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Gingerbread Cookies with Buttery Eggnog Glaze

Ultra rich, soft, gingerbread that can be dropped and baked or cut into cute shapes. I've never been so happy to eat a gingerbread cookie before. This recipe took days and days to get right and endless tweaking but totally worth it. Melted butter and evaporated milk are two secrets that give this dough a nice chew and softness along with almost double the spice quantity of the traditional recipes for extra flavor.

Note: it is best to let this dough chill overnight for the flour to absorb the liquid and for flavor to develop further. However, if you don't have 8 hours, 1 hour is sufficient for a roll-able dough.

Yield: 24 Gingerbread cookies


  • 3 cups of all-purpose flour

  • 1 teaspoon of ground nutmeg

  • 1/2 teaspoon of freshly ground cloves

  • 3 teaspoons of ground ginger

  • 2 teaspoons of ground cinnamon

  • 1 tsp of ground allspice

  • 1 1/2 tablespoons of kosher salt

  • 1 teaspoon of baking soda

  • 2 sticks of melted and cooled sweet-cream and unsalted butter

  • 1 1/3 cups of packed dark brown sugar

  • 1 whole egg

  • 2 teaspoons of vanilla extract

  • 1/4 cup of molasses

  • 2 tablespoons of evaporated milk

For the Glaze

  • 1/2 cup of eggnog (with or without liquer)

  • 1/2 cup of heavy cream

  • 3 tablespoons of melted butter

  • 3 cups of confectioner's sugar

  • Pinch of cinnamon

  • Pinch of salt

Begin by combining the flour, spices, salt, and baking sodia in a medium sized bowl with a whisk. Set the dry mix aside.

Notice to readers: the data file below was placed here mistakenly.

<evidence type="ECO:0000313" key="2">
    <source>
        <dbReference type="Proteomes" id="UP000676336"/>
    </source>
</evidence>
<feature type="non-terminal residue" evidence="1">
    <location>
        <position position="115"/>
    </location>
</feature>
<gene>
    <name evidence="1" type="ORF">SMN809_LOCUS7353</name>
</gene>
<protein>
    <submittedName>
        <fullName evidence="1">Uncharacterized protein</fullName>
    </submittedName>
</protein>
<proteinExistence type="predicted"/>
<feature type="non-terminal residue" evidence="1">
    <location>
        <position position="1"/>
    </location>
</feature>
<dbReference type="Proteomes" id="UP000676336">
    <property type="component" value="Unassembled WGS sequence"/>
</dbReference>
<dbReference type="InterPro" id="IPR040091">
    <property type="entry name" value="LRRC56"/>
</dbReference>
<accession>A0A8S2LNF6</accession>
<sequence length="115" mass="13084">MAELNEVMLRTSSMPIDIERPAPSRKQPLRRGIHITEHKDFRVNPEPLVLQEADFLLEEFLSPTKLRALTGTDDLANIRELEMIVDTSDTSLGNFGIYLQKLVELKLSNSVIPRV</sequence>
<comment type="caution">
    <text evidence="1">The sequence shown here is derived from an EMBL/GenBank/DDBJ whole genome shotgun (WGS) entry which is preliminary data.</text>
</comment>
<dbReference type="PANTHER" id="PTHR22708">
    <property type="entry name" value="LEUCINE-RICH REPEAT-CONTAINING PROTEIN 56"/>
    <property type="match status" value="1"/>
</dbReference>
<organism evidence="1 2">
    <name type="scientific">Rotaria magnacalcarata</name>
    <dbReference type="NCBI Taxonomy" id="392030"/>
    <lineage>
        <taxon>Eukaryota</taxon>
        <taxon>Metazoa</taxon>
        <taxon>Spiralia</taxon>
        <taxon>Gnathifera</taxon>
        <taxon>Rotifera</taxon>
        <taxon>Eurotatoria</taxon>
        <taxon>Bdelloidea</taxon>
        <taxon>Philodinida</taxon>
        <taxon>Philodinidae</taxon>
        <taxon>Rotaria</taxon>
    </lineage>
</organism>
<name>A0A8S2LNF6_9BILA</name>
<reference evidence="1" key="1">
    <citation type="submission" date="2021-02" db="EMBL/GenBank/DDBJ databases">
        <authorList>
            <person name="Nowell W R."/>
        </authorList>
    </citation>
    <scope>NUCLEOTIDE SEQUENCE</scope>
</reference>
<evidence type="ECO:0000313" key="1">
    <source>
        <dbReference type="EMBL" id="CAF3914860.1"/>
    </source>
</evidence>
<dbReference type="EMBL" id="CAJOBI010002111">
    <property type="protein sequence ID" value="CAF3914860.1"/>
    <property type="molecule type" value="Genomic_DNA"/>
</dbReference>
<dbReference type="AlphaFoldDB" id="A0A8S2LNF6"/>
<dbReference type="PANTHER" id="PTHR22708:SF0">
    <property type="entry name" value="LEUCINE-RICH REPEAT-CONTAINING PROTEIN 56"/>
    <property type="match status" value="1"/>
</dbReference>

Melt the butter in a sauce pan and allow it to cool until it is no longer hot to the touch. Pour the butter in a stand mixer bowl fitted with a paddle attachment and add the brown sugar. Beat a medium speed until the mixture becomes fluffy and increases in volume. Be sure to scrape down the mixing bowl in between adding ingredients. Add the egg and vanilla while the mixer is going. Add the molasses and the evaporated milk.

When the mixture is well combined, begin adding in the dry ingredients one scoop at a time. This allows the gluten to develope gradually and improves the texture of the cookie. Once all the dry mix is added, continue to mix, scrapping the sides of the bowl until everything is well combined.

Pour the dough out onto a sheet of platic wrap and wrap it tightly, and put it into a sealed ziploc bag. This ensures that your dough will not dry out in the fridge, which can happen if there's holes in the plastic wrapping.

Allow the dough to chill for 8 hours. A minimum of one hour is essentially if you need to bake it sooner, as the dough needs to chill enough to be shaped.

When you are ready to bake, make the glaze by combining all the ingredients in a bowl. Mix with a small whisk to break up any lumps of powdered sugar and set aside. This makes quite a bit of glaze, and you'll likely have a lot left over. Feel free to scale this recipe to half.

Preheat the oven to 350 degrees.

See my sugar cookie post for tips on how to cut cookies perfectly. Cut out shapes or roll dough into 2" balls and place onto a parchment lined baking sheet or silicone mat. Bake for approximately 10 minutes for a softer cookie, any longer will result in a crispier texture. Let cookies cool completely before glazing or decorating, otherwise icing will slide off. As always, store in an airtight contianer to prevent drying and to keep them softer longer.

Cookie dough can be kept in the fridge for up to 3 days or up to 1 month frozen.


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